Matthew Perry is best known for his Emmy-nominated role as Chandler Bing on the mega-hit Friends. He credits the success of that sitcom to “great chemistry. It’s a gift when that happens. It also had great writing, directing, and it had really great acting. So a little bit of magic happened there.”
Perry hopes to recapture that old magic by making new friends on his new comedy Go On airing Tuesday nights on NBC. On the new series he plays Ryan King, a sportscaster who tries to move on after a personal tragedy, through the help of mandatory therapy sessions. “It’s a show about a group of characters just trying to deal with the challenges of life. They are thrown together to become unlikely supporters and friends,” he explains. “Go On is really about people meeting people,” and his costars include Laura Benanti, Julie White, Suzy Nakamura, Tyler James Williams, Brett Gelman, and John Cho.
Perry is shy about predicting the success of the show because “you never know when and how that’s going to happen. All you can do is surround yourself with funny, talented people, which I certainly have done here with this group.”
A die-hard sports fan as well as playing the role of an uncompromising sports talk radio host, Perry is very outgoing about bringing in real sports stars to be on the show. He says, “It’s really fun for me to be able to invite athletes to be on the show. We got Terrell Owens in the first episode. And whenever I come across a famous athlete, I’m shameless. I’ll just ask them to be on the show. And to my face they’ve all said ‘yes’ so far.”
The two main settings for the show are the group therapy gatherings and King’s sports radio show. “I don’t know what the percentage of time will be spent doing sports, and the time spent in the group. I guess it will vary from week to week. But I hope I’ll be able to vent about what’s happening in sports. That would be fun. I could rant about the whole money ball thing, and how unfair it is that certain baseball teams have $200 million rosters and certain teams have $50 million rosters. I probably would like to talk about that a little bit,” says the actor who once thought about becoming a professional tennis player. He was a top-ranked junior player. But acting and comedy were always on his mind.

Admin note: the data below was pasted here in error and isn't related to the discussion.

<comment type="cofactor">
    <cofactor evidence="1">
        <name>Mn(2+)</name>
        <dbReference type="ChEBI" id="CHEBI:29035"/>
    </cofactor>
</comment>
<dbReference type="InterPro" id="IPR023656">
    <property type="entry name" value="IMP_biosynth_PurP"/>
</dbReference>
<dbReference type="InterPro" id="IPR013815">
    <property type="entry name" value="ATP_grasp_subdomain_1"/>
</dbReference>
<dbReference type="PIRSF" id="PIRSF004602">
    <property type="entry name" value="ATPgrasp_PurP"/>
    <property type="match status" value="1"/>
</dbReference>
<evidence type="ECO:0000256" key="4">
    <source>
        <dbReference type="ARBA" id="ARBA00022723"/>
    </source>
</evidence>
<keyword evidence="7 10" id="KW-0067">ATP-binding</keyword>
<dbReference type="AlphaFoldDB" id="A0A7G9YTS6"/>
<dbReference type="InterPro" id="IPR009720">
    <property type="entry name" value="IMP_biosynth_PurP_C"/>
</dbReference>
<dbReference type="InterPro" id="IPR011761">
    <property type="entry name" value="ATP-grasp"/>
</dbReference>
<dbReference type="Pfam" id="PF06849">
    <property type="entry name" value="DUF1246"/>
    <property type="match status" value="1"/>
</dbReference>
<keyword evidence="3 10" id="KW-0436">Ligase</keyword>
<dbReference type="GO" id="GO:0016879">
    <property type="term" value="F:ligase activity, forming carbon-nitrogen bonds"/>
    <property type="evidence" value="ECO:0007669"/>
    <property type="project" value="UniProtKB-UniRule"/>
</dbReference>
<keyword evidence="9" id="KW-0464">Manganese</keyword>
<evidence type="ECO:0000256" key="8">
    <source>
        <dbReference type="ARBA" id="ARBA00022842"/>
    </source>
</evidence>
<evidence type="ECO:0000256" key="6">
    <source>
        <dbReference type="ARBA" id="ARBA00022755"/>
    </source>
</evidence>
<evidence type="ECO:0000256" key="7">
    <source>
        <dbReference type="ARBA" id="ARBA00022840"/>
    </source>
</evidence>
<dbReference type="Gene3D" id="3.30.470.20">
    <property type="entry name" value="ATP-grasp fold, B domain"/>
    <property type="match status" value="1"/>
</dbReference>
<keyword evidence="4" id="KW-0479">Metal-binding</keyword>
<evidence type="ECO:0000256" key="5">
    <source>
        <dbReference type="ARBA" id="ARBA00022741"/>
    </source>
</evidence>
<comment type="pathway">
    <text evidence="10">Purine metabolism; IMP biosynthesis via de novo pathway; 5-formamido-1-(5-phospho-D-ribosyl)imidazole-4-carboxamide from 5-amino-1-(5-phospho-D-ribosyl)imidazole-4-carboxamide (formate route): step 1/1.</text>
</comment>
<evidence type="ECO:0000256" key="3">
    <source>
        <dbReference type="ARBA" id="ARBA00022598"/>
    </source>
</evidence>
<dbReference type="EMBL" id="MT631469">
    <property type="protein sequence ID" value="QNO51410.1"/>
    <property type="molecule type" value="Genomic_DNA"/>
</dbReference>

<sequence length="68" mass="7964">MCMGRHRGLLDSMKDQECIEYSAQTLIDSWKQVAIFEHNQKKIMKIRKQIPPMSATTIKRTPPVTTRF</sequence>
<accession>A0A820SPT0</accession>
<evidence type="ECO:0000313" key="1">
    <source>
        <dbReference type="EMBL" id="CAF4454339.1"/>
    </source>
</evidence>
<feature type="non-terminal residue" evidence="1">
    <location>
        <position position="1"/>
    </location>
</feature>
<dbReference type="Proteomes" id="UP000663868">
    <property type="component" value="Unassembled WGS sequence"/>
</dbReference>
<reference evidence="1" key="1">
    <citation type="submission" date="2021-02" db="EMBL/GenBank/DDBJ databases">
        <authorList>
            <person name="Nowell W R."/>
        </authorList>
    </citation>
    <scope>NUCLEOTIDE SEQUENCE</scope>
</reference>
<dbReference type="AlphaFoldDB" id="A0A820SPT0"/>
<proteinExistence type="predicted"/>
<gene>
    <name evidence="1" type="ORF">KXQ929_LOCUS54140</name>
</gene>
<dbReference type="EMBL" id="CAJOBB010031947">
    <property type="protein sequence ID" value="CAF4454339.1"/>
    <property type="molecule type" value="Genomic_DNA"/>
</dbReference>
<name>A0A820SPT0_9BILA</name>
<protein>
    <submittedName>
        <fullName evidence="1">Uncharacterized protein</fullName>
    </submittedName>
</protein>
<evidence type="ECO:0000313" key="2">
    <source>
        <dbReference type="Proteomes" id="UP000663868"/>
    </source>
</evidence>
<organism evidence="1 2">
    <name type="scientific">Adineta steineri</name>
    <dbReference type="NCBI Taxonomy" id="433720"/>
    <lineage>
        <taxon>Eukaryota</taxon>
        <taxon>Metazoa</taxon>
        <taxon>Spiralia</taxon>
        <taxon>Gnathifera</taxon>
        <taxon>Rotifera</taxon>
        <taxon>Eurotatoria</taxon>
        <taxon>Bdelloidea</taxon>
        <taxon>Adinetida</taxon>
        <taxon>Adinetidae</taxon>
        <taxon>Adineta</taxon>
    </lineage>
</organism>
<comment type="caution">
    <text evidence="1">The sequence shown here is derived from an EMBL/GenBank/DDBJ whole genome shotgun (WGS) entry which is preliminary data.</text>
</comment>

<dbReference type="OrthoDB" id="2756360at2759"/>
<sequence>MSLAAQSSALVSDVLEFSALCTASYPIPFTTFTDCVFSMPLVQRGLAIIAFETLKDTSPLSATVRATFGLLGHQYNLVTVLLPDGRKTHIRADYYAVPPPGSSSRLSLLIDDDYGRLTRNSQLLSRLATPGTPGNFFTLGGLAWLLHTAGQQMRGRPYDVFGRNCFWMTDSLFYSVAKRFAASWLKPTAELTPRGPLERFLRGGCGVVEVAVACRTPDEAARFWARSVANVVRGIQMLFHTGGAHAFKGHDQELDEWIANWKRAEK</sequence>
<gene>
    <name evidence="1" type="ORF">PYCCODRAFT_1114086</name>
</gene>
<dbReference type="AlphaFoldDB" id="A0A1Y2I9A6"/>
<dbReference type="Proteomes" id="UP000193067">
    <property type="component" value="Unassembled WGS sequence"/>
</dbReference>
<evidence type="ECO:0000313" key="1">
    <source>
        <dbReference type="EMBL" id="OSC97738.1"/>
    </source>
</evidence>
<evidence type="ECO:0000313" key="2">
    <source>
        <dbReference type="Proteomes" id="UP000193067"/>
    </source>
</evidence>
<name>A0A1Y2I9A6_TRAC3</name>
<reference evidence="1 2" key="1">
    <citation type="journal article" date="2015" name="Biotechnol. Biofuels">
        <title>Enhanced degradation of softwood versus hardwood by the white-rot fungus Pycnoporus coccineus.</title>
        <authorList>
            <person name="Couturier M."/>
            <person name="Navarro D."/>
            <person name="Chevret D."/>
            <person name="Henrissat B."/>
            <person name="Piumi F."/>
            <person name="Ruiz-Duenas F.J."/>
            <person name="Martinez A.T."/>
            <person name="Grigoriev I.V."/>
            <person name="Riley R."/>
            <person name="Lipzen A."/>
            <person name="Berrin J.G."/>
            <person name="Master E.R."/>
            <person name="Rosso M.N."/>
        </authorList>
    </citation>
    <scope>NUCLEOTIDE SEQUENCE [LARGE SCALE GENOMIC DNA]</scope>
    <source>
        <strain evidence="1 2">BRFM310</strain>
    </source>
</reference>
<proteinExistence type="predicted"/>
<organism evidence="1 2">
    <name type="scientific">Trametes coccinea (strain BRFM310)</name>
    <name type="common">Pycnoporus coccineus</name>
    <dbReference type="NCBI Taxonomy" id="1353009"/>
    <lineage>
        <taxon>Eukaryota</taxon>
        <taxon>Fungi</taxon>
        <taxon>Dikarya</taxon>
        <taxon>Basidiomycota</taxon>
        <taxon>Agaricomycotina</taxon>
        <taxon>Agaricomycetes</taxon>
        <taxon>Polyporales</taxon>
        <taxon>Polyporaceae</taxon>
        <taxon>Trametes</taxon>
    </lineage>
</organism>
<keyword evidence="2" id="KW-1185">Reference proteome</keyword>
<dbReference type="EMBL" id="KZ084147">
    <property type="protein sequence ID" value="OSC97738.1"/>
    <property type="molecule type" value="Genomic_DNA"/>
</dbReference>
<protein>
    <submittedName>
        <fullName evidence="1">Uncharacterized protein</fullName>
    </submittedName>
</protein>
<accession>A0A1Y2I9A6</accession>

Talking about his parents, Perry says, “My mom is funny. I got my sense of humor from her. The acting comes from my dad, John Bennett Perry. He’s a great guy, and we’re very similar.”
In the early ’80s, the hockey-loving Canadian-American moved from Ottawato Los Angelesto pursue an acting career while still in high school. He wound up at the BuckleySchoolin Sherman Oaks, and became heavily involved in their school plays. Then he got his big break in the film A Night in the Life of Jimmy Reardon with River Phoenix. “That ended my high school career,” he laughs.
Very popular with the press, during NBC’s poolside party to introduce the stars of the network’s new fall shows, Perry was surrounded by TV and radio journalists who wanted to know everything about him, on screen and off. The likable 43-year-old actor was at ease and surprisingly candid talking about his real life therapy sessions, not unlike his character on Go On.
He reveals, “I gravitate towards sort of broken characters who try to be better people. The setup here is, this guy has had some very dramatic things happen to him and he’s in denial when you meet him. I love the material. It helps the acting that I’m excited about it. I get to do the things I enjoy, comedy and some drama. I hope it’s a sympathetic character, and I hope it’s funny. I enjoy that it’s a four-camera show, so it’s like acting live on stage, playing to the audience.”
While known primarily for his comedy, Perry also impressed with his dramatic TV roles on The Good Wife, The West Wing, Studio 60 on the Sunset Strip, and Ally McBeal, plus some movie roles.
Finally, Perry is diplomatic when asked about his favorite acting job, saying “it should always be the one you are doing now.”